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Politics & Government

Obama speaks highly of Clinton, but some voters show their disapproval

A photo of a Trump supporter's trailer-parade float called "The Unity Bridge" to showcase his support for Donald Trump, taken a few blocks from where Barack Obama was speaking.
Bryce Huffman
/
Michigan Radio
A photo of a Trump supporter's trailer-parade float called "The Unity Bridge" to showcase his support for Donald Trump, taken a few blocks from where Barack Obama was speaking.

Several protestors expressed their disapproval of Hillary Clinton while President Barack Obama did some last-minute campaigning for her in Ann Arbor today.

While thousands of people waited to see Obama speak, cars plastered with signs supporting Donald Trump and Mike Pence drove by. One such car played political ads against Clinton from large speakers.

Robert Cortis built a so-called "Unity Bridge" onto a trailer towed by his car to showcase his support for Trump.

“The Unity Bridge will unite Americans together to make America great again, uniting us as one nation under one flag and one country, with one message and one American people,” Cortis says.

The “Unity Bridge” features Trump’s name in big silver letters on top, along with U.S. flags and signs, including one that reads “Build the Wall,” referring to Trump’s plan to build a wall at the Mexican border.

“I’ve been unemployed for five years and can’t find a job,” he says. “So I'm a marketing guy, and this is my resume, The Unity Bridge. I'm driving it around so America can see it.”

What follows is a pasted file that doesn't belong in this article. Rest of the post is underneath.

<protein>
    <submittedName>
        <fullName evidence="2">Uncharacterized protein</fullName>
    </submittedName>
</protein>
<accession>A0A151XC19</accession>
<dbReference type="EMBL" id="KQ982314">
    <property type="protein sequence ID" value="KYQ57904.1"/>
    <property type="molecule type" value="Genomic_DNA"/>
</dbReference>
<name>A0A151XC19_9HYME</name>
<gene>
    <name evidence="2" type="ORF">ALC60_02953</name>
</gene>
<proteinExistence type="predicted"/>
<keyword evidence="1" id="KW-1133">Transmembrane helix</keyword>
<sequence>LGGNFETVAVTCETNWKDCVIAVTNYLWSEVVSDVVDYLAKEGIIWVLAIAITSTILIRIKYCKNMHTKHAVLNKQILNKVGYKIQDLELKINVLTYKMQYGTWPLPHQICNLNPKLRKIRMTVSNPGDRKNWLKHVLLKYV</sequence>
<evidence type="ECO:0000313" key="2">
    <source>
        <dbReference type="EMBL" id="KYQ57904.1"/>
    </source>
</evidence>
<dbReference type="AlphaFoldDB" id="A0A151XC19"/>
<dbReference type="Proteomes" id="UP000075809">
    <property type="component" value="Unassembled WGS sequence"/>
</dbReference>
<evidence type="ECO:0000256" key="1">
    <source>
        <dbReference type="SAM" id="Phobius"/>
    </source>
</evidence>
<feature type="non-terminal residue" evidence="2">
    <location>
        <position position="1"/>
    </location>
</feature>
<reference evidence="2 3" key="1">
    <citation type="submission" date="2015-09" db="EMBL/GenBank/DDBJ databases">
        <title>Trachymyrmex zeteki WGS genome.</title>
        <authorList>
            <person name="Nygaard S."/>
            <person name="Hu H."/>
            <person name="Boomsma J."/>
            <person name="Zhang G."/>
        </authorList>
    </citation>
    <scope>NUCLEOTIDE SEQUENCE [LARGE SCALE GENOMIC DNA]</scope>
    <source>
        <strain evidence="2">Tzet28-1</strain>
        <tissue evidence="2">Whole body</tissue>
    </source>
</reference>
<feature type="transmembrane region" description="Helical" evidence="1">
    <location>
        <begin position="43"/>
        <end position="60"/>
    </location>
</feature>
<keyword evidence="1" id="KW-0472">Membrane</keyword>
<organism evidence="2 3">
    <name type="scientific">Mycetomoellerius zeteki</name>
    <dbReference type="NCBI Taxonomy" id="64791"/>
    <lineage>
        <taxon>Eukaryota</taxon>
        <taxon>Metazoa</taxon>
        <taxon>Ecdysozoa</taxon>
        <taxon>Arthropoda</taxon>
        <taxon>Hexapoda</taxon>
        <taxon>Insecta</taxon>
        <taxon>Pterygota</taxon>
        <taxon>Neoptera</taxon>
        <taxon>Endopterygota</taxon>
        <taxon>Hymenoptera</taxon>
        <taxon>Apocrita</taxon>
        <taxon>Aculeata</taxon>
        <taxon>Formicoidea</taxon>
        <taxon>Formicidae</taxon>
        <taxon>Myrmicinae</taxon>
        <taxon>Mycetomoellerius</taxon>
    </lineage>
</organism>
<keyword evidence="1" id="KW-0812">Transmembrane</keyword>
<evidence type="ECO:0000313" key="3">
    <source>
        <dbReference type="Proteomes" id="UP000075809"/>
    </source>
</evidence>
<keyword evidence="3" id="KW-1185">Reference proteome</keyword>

Cortis, accompanied by his son, and two other cars with Trump-Pence signs drove by the line of Clinton supporters several times before Obama's speech.

Not everyone who showed their disapproval of Clinton is supporting Trump, however.

Rich Paul, an avid supporter of  Libertarian Party candidate Gary Johnson, says he can't support Clinton because he's against the war in the Middle East.

“We had eight years of terrible war with [George W. Bush] in office, then we’ve had eight years of war with Obama in office,” Paul says. “So the question is when do we get peace, and I believe we get peace when we get a third party in.”

Despite Johnson’s low polling numbers nationally, Paul believes he is still the best candidate.

“I don’t trust the polls, I don’t much trust the media,” he says. “The polls have been rigged in a number of ways.”

Paul walked up and down the line of people outside the stadium for over an hour to discuss Johnson's campaign.

There was a lone Jill Stein campaign sign resting again a wall outside the stadium, but no one near it claimed it was theirs. 

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